Q & A with Heikki Kovalainen

McLaren have had a low-key week of testing at Jerez so far - not featuring at the top of the times, and not completing as many laps as their rivals

Q & A with Heikki Kovalainen

But when Heikki Kovalainen talked to the press, including autosport.com, at the end of yesterday's dry session, he remained confident that everything was on schedule and that McLaren will be amongst the main contenders in Melbourne.

Q. You didn't seem to do as much running as the others today, what went wrong or right?

Heikki Kovalainen: Nothing went particularly wrong, there were no failures and we were just going through the test programme. We just did everything according to our plan and we still managed to do a reasonable amount of laps. No big drama.

Q. You were running a 2008 wing again, why was that?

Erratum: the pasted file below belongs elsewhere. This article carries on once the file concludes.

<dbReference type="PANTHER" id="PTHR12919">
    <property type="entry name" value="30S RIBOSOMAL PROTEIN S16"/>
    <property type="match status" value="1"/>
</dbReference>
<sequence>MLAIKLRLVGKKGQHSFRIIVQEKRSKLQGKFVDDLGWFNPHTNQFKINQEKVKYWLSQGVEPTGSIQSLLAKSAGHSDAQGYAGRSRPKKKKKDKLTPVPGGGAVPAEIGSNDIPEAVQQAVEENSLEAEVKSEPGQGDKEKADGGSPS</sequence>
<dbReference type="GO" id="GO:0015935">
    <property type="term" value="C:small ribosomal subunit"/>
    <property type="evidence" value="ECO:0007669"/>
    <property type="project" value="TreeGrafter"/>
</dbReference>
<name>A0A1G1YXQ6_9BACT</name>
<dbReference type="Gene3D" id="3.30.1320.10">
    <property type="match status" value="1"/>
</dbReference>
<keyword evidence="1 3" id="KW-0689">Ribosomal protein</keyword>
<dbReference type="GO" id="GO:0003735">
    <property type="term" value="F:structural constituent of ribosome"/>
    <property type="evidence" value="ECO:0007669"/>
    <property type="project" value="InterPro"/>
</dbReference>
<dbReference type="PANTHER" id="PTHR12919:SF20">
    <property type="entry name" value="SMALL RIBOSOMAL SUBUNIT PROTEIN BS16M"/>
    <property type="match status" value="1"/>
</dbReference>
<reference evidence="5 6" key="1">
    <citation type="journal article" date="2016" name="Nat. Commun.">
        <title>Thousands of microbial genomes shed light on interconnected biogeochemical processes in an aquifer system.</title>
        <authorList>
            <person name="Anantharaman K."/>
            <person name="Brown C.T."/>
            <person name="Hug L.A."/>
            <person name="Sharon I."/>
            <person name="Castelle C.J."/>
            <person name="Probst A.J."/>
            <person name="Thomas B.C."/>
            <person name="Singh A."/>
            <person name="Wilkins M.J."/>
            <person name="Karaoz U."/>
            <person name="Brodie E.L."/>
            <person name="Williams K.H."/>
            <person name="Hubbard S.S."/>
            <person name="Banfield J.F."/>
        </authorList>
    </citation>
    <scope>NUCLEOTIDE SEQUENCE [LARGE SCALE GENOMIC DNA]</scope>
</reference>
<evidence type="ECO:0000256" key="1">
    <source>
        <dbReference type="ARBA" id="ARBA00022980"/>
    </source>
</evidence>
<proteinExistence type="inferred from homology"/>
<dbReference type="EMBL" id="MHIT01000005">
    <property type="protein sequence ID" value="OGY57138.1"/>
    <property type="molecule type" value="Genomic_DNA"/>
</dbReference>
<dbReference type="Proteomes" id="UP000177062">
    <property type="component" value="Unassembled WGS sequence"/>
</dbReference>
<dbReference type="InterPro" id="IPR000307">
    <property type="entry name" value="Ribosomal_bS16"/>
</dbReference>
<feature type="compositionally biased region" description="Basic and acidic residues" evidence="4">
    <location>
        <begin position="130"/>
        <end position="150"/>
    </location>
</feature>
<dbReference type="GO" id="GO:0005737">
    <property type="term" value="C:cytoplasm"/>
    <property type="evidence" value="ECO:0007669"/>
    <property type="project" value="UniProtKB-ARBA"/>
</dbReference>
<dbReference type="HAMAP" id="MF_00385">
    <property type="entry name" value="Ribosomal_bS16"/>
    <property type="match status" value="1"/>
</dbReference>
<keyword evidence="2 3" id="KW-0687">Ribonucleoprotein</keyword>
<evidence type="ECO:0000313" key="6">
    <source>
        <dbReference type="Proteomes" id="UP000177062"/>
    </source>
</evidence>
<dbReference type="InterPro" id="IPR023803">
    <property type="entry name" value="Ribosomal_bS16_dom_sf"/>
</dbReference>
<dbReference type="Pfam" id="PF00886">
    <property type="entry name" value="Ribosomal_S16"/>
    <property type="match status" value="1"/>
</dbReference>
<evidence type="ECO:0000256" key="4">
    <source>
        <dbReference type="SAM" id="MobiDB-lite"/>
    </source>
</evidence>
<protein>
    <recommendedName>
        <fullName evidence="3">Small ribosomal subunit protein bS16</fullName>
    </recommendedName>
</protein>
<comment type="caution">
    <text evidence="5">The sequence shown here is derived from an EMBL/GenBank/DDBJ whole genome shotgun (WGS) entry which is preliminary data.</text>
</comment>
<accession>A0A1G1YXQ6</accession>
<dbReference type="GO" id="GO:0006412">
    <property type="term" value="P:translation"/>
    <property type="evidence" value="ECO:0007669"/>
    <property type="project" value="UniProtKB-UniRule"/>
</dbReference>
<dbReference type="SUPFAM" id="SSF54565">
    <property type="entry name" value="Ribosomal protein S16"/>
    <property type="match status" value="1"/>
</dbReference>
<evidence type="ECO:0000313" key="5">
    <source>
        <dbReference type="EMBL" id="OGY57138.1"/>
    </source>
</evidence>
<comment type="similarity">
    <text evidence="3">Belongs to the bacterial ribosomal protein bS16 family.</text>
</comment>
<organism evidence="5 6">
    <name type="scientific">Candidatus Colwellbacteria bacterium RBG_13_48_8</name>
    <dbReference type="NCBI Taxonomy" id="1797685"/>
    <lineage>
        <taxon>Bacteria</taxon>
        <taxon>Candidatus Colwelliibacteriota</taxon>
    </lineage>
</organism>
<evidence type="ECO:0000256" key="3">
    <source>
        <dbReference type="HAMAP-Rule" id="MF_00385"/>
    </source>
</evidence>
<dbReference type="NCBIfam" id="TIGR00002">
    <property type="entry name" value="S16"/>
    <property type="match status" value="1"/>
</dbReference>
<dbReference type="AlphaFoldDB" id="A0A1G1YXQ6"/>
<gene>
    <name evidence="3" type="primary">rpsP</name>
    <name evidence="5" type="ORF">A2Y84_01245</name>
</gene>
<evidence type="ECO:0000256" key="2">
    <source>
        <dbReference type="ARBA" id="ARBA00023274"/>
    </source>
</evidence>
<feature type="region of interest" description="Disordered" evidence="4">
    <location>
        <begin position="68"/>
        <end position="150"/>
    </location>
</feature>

HK: We just wanted to check back to back with the 2009 wing. It's the first time we are running the 2009 front and rear wing in the dry, so it was just to see what kind of numbers we were getting, and comparing if they're accurate and they are what we think they are, that kind of work. That was the reason why we tried that.

Q. How did the 2009 car feel in the wet on Monday?

HK: I think it's a bigger reduction in grip level than in the dry. Obviously the same tyres provide the same grip as last year, but there's less downforce, so it's more difficult. The car is sliding more, it's not possible to drive at the same speed around the lap and around the corners. But it's still interesting, it's still quite good fun, and Monday was really proper wet conditions.

Q. The conditions were consistently wet...